Even once I maxed out the graphic settings in the game, the frame rate was still extremely smooth compared to the PlayStation 3 version, and large battles came to life in a whole new way, with a clarity the console version definitely lacked.

So the PC definitely has a leg up on the console version aesthetically. How about functionally?

The PC interface is a world apart from the console version, and if you've playing any massively-multiplayer online roleplaying game, it will be instantly familiar. The pair of three swappable shortcuts in the bottom right corner of the console version is replaced with a standard hot bar, where powers, stances, and skills can be slotted just as they are in countless MMO titles. The select button menu is nowhere to be seen, with the PC version instead featuring a row of buttons at the top of the screen, allowing quick access to inventory, your journal, character stats, and the like.

I wouldn't say the interface differences are better or worse. It all depends on how you are used to playing. As an avid MMO player, I found the PC version easier to navigate, though your results may vary.

As Totilo mentioned previously, the PC version of Dragon Age allows players to scroll backwards into an overhead, Baldur's Gate-like camera, presenting a much more tactical view of the map you are on, as well as adding a bit of extra familiarity for the PC gamer crowd. I haven't used it much, but I do appreciate the option. BioWare has also included the option for mouse-click movement, but I despise clicking to move with a passion that glows hotter than a thousand suns, so it isn't really a plus.

The PC version is also superior in the way it connects to the BioWare Community Website. As detailed by Totilo in his article on the social features of the game, the PC version automatically takes screenshots at key moments in the game, uploading some automatically while letting the player choose from addition shots to share with the community.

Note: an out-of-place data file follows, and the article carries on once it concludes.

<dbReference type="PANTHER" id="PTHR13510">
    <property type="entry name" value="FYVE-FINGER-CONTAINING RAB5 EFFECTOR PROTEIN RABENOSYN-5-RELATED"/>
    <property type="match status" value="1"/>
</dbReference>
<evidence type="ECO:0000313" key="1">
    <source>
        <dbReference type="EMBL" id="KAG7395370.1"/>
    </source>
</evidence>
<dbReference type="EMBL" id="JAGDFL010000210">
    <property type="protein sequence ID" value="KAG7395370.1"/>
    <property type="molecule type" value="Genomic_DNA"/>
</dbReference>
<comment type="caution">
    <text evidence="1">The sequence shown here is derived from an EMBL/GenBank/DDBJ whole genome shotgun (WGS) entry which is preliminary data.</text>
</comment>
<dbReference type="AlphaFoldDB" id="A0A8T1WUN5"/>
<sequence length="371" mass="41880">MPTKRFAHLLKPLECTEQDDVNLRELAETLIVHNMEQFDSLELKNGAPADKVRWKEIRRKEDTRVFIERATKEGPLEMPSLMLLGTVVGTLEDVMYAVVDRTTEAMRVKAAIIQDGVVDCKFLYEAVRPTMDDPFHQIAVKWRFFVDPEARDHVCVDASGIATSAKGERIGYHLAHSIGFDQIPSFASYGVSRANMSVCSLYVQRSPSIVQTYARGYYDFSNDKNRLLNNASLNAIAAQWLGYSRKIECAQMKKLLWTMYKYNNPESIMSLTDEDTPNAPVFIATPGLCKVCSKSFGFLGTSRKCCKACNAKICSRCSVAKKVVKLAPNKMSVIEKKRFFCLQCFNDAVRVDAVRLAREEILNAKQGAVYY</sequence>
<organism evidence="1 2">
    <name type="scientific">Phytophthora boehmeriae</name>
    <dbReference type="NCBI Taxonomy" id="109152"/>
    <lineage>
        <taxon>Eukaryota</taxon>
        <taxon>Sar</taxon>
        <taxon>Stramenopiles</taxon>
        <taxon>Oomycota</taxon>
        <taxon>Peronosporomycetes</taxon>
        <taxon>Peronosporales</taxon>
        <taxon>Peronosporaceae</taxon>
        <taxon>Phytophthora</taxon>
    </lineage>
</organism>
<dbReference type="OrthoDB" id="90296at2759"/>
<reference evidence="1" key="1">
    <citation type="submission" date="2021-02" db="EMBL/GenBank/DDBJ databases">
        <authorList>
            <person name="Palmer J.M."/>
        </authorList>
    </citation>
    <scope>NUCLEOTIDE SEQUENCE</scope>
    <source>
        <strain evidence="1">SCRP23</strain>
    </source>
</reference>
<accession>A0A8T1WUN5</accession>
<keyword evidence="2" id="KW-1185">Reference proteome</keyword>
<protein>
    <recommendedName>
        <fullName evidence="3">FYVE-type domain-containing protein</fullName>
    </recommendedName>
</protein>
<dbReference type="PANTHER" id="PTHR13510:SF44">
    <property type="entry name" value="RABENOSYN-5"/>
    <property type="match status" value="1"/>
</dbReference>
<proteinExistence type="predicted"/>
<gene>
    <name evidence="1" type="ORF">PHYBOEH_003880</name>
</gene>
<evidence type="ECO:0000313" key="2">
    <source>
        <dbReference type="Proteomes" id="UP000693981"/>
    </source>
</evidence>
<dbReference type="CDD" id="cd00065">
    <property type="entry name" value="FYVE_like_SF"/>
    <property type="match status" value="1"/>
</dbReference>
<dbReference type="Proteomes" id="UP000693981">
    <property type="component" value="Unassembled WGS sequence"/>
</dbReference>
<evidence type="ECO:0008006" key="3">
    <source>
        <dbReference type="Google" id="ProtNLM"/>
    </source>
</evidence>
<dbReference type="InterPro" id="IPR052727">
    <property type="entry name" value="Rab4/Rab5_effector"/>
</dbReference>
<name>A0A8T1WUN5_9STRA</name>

Dragon Age: Origins on the PC isn't without its faults though. There is no auto-level option for PC players, so you are going to have to manually update each of your characters as you progress. The inventory has also been streamlined a little, with potions, gifts, and miscellaneous items all lumped under one heading. It's slightly more confusing, but since you should be relatively close to your computer screen as opposed to your couch, it's workable.

Update: We have found the PC auto-level. Thanks guys!

After spending time with both versions of the game, I don't necessarily regret playing through the PS3 version first. I still had a damn good time playing. It's just now that I've seen how the game runs on the PC, I long to see the events of my first character unfolding with the clarity of that one.

Given a choice, definitely go for the PC. It looks better, runs smoother, and it's generally $10 cheaper as well.
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Re: Dragon Age: Origins - PS3 vs PC version

PostPosted by Shinitenshi » Thu Nov 05, 2009 9:04 pm

Every commercial I have seen for this looks awesome, but then it only says it's for Xbox. I'm glad they have it for PS3 and PC.
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Re: Dragon Age: Origins - PS3 vs PC version

PostPosted by Logan the Defiant » Fri Nov 06, 2009 11:40 pm